As shown, pressure in the inorganic matter decreases when hydrocarbon production starts as oil and gas leave water-wet inorganic matter (with higher gas and organic phase pressures) toward the low-pressure fracture network. At later times, when pressure depletes in the matrix, water phase pressure in the water-wet inorganic matter falls below the fracture pressure, resulting in counter-current water imbibition from the fracture into the matrix.
The average pressure in kerogen follows a trend similar to that of inorganic matter in early simulation time. In the middle stages of simulation, the pressure decrease in kerogen is slightly steeper than in inorganic matter, indicating a more efficient depletion process in kerogen as a result of its higher permeability and hydrocarbon movement from kerogen into the fracture.
Oil movement in kerogen follows two flow paths. The first relates to kerogen grid blocks that are directly connected to fracture blocks with a lower pressure. In these connections, hydrocarbons always move from the higher-pressure kerogen to a lower-pressure fracture.
The second flow path correlates to connections where oil-wet kerogen grid blocks are adjacent to the water-wet inorganic grids. In these cases, capillary pressure in the shale matrix with a fairly small mean pore size plays an important role. This dual nature of oil transport in kerogen, along with gas phase movement into/out of kerogen, controls pressure dynamics in the media.
Oil and gas saturations in inorganic matter decrease as a result of hydrocarbon production and water imbibition into the inorganics. Oil saturation in kerogen does not change considerably during the course of simulation.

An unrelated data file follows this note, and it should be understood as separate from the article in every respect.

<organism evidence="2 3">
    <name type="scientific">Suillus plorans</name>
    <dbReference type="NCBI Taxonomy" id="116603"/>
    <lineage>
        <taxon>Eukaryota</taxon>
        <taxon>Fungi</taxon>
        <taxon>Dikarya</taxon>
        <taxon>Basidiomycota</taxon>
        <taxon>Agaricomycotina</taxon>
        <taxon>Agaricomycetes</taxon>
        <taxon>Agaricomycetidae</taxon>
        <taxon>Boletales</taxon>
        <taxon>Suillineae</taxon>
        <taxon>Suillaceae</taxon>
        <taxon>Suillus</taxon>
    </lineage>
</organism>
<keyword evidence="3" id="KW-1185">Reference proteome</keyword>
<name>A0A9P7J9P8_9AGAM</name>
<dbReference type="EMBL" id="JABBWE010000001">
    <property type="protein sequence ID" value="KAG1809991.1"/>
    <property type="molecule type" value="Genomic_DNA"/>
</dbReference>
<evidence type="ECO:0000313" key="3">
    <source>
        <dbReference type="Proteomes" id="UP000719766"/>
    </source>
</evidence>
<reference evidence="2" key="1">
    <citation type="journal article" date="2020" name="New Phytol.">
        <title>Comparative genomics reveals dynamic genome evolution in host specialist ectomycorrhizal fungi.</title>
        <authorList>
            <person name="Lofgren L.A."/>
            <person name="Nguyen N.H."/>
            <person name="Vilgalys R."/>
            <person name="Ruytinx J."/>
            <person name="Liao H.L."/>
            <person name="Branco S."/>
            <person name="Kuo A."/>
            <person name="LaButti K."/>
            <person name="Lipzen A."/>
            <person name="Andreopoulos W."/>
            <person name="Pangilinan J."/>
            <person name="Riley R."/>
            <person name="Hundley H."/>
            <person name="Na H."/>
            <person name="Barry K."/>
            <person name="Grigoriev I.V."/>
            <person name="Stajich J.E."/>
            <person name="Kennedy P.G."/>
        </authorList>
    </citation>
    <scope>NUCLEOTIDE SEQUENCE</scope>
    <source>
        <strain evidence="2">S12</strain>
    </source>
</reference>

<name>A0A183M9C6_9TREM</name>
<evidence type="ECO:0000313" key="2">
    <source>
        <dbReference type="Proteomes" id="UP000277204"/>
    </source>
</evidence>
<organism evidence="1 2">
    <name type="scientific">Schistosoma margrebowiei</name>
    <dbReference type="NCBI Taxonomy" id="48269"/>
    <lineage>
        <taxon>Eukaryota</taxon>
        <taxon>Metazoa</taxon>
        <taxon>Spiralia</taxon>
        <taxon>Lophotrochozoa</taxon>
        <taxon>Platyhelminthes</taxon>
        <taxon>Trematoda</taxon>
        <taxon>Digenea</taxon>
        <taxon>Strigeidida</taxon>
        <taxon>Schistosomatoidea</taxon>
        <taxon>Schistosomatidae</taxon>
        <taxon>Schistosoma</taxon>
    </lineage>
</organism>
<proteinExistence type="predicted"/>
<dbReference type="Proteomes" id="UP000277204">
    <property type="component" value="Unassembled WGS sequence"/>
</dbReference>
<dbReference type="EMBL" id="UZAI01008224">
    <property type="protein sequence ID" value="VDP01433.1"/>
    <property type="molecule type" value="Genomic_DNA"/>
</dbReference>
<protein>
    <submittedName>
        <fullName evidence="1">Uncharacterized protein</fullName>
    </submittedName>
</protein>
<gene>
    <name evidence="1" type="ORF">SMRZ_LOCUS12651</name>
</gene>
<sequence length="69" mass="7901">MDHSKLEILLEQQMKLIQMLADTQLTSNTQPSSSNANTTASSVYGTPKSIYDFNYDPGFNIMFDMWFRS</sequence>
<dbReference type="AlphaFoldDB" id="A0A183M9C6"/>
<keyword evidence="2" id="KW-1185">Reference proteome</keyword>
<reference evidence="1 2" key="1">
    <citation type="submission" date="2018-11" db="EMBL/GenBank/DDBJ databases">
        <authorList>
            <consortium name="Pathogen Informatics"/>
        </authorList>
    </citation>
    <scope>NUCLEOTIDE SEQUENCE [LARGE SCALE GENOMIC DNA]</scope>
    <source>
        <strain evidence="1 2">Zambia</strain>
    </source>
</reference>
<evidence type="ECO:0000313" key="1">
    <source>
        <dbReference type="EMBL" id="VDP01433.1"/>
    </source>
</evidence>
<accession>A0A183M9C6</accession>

Similar to oil, gas saturation in kerogen does not change much over simulation time. Although the results show considerable changes in fluid pressure and saturation in the shale matrix during simulation time, the same order-of-magnitude change should not be expected in real shale reservoirs within a short production period. Similar changes may require tens to hundreds of years in a field-scale shale model.
Compared with the oil phase, gas shows a higher ultimate recovery from the matrix (Figure 3B). Higher gas recovery is predictable, since the gas phase has a lower viscosity, and molecule/wall interactions and slip phenomenon at pore walls improve permeability to the gas phase. Despite many shale reservoirs having considerable liquid hydrocarbon saturations, the extremely low permeability of the shale matrix and high capillary pressures in kerogen hinder oil phase flow in porous media. This problem sometimes can be severe enough to shut down the oil production process in liquid-rich shales.
Mass Transfer Dynamics
Mass transfer dynamics are better understood using 3-D maps of pressure and water saturation distribution in the shale matrix. Figure 4 shows modeled results at four production times. The red blocks in the saturation and pressure map at the early production time represent kerogen randomly distributed in the inorganic frame. As expected, pressure in the matrix begins to decrease as hydrocarbon production starts through the surrounding low-pressure fracture network. While pressure in the matrix depletes, water saturation does not change considerably during the early stages of production. This is because water relative permeability in water-wet inorganic matter is low and water is not able to establish its way from the fracture to the matrix.
As production continues, pressure further decreases in the matrix and water starts invading the system from the sides, making its way deeper into the matrix. As water saturation increases at the matrix faces, its relative permeability increases and water movement into the matrix becomes easier. This water imbibition into the shale matrix increases pressure at later simulation times.
Productive shale plays generally have higher TOC values. Organic richness in this model is reflected in the number of kerogen grid blocks. To see how TOC can affect flow dynamics in shale, the study sensitized TOC’s influence on hydrocarbon production by using three TOC values (6.0, 9.5 and 13.0 percent). Results were analyzed in terms of average matrix pressure and total oil and gas production.